PNC $1.4869 $0 6.56%
Wells Fargo $1.4647 $7 7.36%
HSBC $1.4628 $8 7.55%
Fifth Third Bank $1.5029 $10 7.55%
BMO Harris Bank $1.4553 $0 7.71%
Citi $1.4819 $5 7.81%
Suntrust $1.4813 $10 9.33%
U.S. Bank $1.4936 $9.95 10.06%
State Employees Credit Union $1.4201 $0 2.16%
ESL Federal Credit Union $1.4612 $0 4.92%
First Tech Federal Credit Union $1.4376 $10 6.58%
Citizens Equity First Credit Union $1.4435 $10 6.96%
*Assuming a no foreign fee card
% Higher Than Credit Card (Bank Avg. & Travelex)

Note: 2014 was the first year that Credit Union data was collected.
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Tips for International Travelers


    1. Use a no foreign transaction fee credit card for the majority of international spending (this includes purchases made through foreign-based companies while still in the United States)

    It’s common for international travelers, especially first-timers, not to feel ready to leave until they’ve got some of the hard currency used in their destination country. It’s just one of those things that’s traditionally been recommended.

    But with the banking system becoming increasingly digital, it makes sense for the easiest way to buy things in a foreign currency to be with plastic. Why waste the time exchanging physical currency and risk carrying it around when a credit card handles the process automatically and gives the best possible exchange rates in the process? You’re going to save relative to a bank or airport kiosk exchange no matter what card you use, but getting a credit card with no foreign fees is an easy way to reduce costs even more. Just remember to get such a card before booking anything through a foreign-based company because if the transaction gets processed outside of the U.S., it will trigger a foreign surcharge.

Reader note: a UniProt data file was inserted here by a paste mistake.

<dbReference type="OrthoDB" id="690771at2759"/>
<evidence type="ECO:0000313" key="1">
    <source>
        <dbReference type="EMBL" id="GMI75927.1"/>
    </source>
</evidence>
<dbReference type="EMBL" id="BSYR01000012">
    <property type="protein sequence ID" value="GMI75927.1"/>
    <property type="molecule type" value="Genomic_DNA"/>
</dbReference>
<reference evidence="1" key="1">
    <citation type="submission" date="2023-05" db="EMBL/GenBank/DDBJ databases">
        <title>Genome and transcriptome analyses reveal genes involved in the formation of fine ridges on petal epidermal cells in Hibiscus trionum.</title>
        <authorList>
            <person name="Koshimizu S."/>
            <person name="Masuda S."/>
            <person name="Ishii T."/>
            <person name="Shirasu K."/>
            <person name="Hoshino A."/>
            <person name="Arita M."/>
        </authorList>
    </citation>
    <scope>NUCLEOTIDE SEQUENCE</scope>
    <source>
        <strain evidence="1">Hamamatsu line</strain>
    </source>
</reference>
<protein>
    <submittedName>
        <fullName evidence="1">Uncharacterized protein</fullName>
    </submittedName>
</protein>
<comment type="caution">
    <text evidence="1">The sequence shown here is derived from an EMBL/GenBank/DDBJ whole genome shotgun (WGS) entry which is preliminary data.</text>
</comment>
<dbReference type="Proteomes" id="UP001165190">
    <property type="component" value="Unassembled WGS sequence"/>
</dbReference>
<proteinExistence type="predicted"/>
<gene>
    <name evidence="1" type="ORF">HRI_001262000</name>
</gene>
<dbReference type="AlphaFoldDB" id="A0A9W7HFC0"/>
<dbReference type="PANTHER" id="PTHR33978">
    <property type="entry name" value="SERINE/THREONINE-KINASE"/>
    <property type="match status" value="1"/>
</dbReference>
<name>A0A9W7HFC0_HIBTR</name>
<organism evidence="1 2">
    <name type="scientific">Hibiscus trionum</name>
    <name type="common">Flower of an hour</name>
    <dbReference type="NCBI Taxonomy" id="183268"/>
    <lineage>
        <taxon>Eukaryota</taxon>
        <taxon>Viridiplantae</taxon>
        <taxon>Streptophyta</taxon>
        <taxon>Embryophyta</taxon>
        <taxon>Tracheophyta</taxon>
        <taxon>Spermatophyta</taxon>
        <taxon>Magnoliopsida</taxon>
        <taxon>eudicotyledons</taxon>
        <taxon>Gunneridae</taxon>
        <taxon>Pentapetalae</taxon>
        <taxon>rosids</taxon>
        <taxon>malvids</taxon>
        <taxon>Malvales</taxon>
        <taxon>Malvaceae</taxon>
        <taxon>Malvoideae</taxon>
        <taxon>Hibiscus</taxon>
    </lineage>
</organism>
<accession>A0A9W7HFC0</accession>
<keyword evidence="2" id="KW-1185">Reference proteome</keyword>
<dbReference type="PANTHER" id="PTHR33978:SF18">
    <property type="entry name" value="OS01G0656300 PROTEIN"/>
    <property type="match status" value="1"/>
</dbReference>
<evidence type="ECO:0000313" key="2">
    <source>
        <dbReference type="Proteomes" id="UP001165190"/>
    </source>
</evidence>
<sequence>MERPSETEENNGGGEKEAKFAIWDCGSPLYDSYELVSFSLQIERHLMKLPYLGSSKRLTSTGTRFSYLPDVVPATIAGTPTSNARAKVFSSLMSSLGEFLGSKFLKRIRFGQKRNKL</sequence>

2. Bring a debit card with low international ATM withdrawal fees as well

    You’re going to need cash at some point in your trip – whether it’s for a cab, tipping a bellboy, or something else entirely. The best way to accommodate that need is to bring a Visa or MasterCard debit card, as long as it doesn’t charge too much for international ATM withdrawals. This will enable you to not only get the same low exchange rate as with your credit card, but you’ll also be able to take out cash as needed and reduce the damage a pickpocket could do.

    3. Notify your bank of your travel plans

    Banks will suspend your credit and debit cards due to suspicions of fraud if you do not alert them to the fact that you’re traveling out of the country. This might actually be a good idea even if you’re traveling domestically because banks have been known to suspend accounts that display transactions outside one’s normal geographic area.

    4. Get the phone number to call your bank collect

    If your card gets lost or stolen, being able to contact your bank will not only help nip any potential fraud in the bud, but most banks will also overnight you a new card. The bank will pay for the call too, so you needn’t worry about international charges.

    5. Steer clear of dynamic currency conversion

    If a merchant offers to convert your purchase total from the native currency to U.S. dollars, they might be trying to help you out. Or they could be looking for an excuse to apply a high exchange rate and squeeze a bit more money out of you. It’s best not to find out, especially when you can use your phone or a small pocket calculator to make quick conversions and better understand how much things cost.